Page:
|Rev. Deborah Meister|
The day I moved to Alabama to start my ordained ministry was a strange one. I’d already made two trips down there: one to be interviewed by the Vestry and members of the parish and another to find a place to live, the realtor tangled in the geography of an unfamiliar (read: unfashionable) part of Birmingham, plunging heedlessly down one-way streets in the wrong direction. Now, I was there: my stuff in transit, my name on the deed to a piece of property, my new life about to unfold around me. I dropped my mother, who had driven down with me, at the airport and then confronted a chilling question: did I have any idea of the location of the condo which was now mine?
The other item was a cassette tape, bootleg, with a few words on the case: "Making Friends with the Unknown."
I, of course, needed to do that rather urgently: new state, new home, new parish, new people, new work -- same dog; that, at least, was something. But, as this week’s events reveal, there are also times when it can be helpful for us to pretend that we are at a turning-point. New Year’s Day, for example, when we engage in the collective fiction that the world will be different in the new year, that we will be different: more toned, less crazed by the work of living, more spiritual. Or Inauguration Day, in which we ceremonially re-set the political life of our country, sometimes for real, as when we change presidents or parties, sometimes just because we need to feel that sense of hope, of expectancy, of pride in who we are and in who we might become. It is a pretense, but a helpful one.
Inauguration Day, like any of the great liturgical feasts, reminds us of our fundamental identity. In church, it’s our identity in Christ; on Inauguration Day, our identity as Americans. It gives us the opportunity to tell our story: the brave patriots who won our independence, Betsy Ross sewing on her flag, the contentious crafting of our Constitution, the testing and trial of Civil War, Civil Rights, Women’s Suffrage, Stonewall -- all the ways we have grown and matured and fallen back and tried again as we have sought to live into our best ideals. And that re-telling is formative: we are renewed by it, altered, made less willing to accept cheap answers and civic division and the pale substitutions of a consumerist culture that offers us freedom to buy rather than freedom to live.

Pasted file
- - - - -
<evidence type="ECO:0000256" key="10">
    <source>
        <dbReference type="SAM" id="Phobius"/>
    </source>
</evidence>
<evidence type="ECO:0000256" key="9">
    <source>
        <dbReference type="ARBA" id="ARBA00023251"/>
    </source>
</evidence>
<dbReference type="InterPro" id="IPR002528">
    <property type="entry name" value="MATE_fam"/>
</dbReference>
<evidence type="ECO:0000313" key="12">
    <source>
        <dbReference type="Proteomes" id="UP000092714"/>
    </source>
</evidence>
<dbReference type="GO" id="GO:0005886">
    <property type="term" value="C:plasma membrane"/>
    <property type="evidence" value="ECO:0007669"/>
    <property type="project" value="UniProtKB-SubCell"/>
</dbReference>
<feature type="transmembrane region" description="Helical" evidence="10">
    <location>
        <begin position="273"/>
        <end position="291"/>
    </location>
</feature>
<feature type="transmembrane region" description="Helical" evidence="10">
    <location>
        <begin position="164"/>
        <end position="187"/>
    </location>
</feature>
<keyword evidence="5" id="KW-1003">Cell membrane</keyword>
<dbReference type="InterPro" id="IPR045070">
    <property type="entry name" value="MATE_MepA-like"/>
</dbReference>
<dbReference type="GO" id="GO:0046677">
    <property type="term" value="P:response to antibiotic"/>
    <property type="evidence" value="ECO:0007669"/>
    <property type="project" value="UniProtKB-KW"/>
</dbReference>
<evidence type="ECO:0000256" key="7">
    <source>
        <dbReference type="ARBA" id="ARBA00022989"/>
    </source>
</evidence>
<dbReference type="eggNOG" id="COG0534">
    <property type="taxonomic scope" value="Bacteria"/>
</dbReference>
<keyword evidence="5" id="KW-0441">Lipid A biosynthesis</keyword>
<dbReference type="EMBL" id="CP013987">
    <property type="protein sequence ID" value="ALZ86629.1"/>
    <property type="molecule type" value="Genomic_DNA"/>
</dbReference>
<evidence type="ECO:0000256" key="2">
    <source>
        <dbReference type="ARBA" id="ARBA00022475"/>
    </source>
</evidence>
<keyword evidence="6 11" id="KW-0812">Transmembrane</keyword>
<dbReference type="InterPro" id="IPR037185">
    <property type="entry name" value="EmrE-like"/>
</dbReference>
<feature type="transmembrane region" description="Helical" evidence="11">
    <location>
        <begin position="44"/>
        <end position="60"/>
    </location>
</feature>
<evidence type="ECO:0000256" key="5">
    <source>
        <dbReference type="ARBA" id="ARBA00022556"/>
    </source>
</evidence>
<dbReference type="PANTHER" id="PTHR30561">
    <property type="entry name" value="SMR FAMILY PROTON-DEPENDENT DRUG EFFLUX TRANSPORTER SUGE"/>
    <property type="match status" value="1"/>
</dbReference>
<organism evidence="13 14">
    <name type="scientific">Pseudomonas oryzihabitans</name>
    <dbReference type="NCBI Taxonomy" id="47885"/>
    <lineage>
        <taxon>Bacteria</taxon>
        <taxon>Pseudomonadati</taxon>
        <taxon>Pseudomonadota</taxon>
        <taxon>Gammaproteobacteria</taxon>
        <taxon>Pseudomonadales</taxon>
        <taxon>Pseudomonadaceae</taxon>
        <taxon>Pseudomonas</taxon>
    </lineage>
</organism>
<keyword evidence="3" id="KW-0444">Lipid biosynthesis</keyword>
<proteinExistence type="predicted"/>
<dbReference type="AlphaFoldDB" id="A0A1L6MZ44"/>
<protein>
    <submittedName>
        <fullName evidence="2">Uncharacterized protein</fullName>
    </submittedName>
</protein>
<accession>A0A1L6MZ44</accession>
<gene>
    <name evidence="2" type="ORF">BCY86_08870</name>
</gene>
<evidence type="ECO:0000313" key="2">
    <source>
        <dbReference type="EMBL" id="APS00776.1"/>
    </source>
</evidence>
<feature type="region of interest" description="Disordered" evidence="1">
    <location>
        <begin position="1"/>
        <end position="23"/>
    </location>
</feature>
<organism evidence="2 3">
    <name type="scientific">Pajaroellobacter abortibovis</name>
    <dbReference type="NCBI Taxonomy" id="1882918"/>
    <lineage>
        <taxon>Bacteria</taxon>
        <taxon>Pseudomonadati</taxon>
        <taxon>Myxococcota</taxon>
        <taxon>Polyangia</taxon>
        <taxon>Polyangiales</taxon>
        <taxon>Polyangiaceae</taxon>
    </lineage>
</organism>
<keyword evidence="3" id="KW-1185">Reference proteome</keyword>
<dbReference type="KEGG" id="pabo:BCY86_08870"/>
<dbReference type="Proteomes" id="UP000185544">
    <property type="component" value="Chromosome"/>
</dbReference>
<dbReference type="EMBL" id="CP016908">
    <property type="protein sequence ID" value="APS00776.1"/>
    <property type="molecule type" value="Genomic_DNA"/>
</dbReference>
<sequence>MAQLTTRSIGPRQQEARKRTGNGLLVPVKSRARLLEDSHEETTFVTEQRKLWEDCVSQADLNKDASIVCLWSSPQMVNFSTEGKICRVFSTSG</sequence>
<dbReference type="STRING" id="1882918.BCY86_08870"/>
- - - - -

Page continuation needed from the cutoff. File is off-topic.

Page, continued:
This Inauguration Day, of course, coincided with Martin Luther King Day; it juxtaposed our nation’s triumphal narrative with the true cost that many have paid for freedoms we seek to embody. It reminded us that there were slaves as well as patriots, marches as well as battles, water cannon as well as flintlock rifles. It reminded us that the goal we seek is a condition of true freedom, “costing not less than everything.”
At its best, our faith gives us that double vision: the hope for what we might become in Christ, and the reality of what we, too often, have been. We need to be plunged into the narrative of our identity over and over, Sunday after Sunday, for only so does the great good work of Christ in us over-write the stories our culture tries to tell. We say we are forsaken, desolate, divided, adrift, but Christ calls us My Delight is in You. (Is 62:4-5; “you” is “her” in the Hebrew). We say we are broken, feeble, unable to make a difference; Christ tells us to “grow up in every way into him who is the head, into Christ.” (Eph 4:15) He promises not that each of us shall have some fragment of Christ, but that we will grow into him fully.
Always, Christ calls us beyond ourselves. Always, Christ urges us to make friends with the unknown: with the people we do not understand, with the future we cannot yet see, with the parts of ourselves we strive to keep hidden. He urges us to tell the Story, the Great Story, and then to keep writing its chapters, day after day, year after year, until we find ourselves within its pages, standing astonished among Jeremiah and Sampson, Deborah and Mary, Simon Peter and James and Chloe, amid all the friends of God who did not seek a new world, but became it, one day of grace at a time.
Many summers ago, I had the opportunity to take a class with John Fenton, a revered scholar of Mark. At one point, he turned to that Gospel’s strange and unsatisfying ending, which, in the original version, ended with the women fleeing from the tomb, too frightened to tell anyone about Christ. Fenton commented that no more ending was needed, for the ending was not in the Gospel text, but in us, the gathered community of Christ. We were our own resurrection appearance, the living proof that God walks among us still. The Evangelists’ aim was not to make a Gospel, but to make us, you and me and all those in whom Christ lives. And if, from time to time, you hear Christ’s voice roaring into your heart, What in blue blazes are you doing with your life?, answer him: I’m trying to live your story. The one you didn’t finish, because you wanted me to be part of it.
(Credit: "Making Friends with the Unknown" is a tape by David Whyte.)
Deborah Meister is the rector at St. Alban's in Washington, DC. Share your reactions, reflections, and comments to her post on Facebook.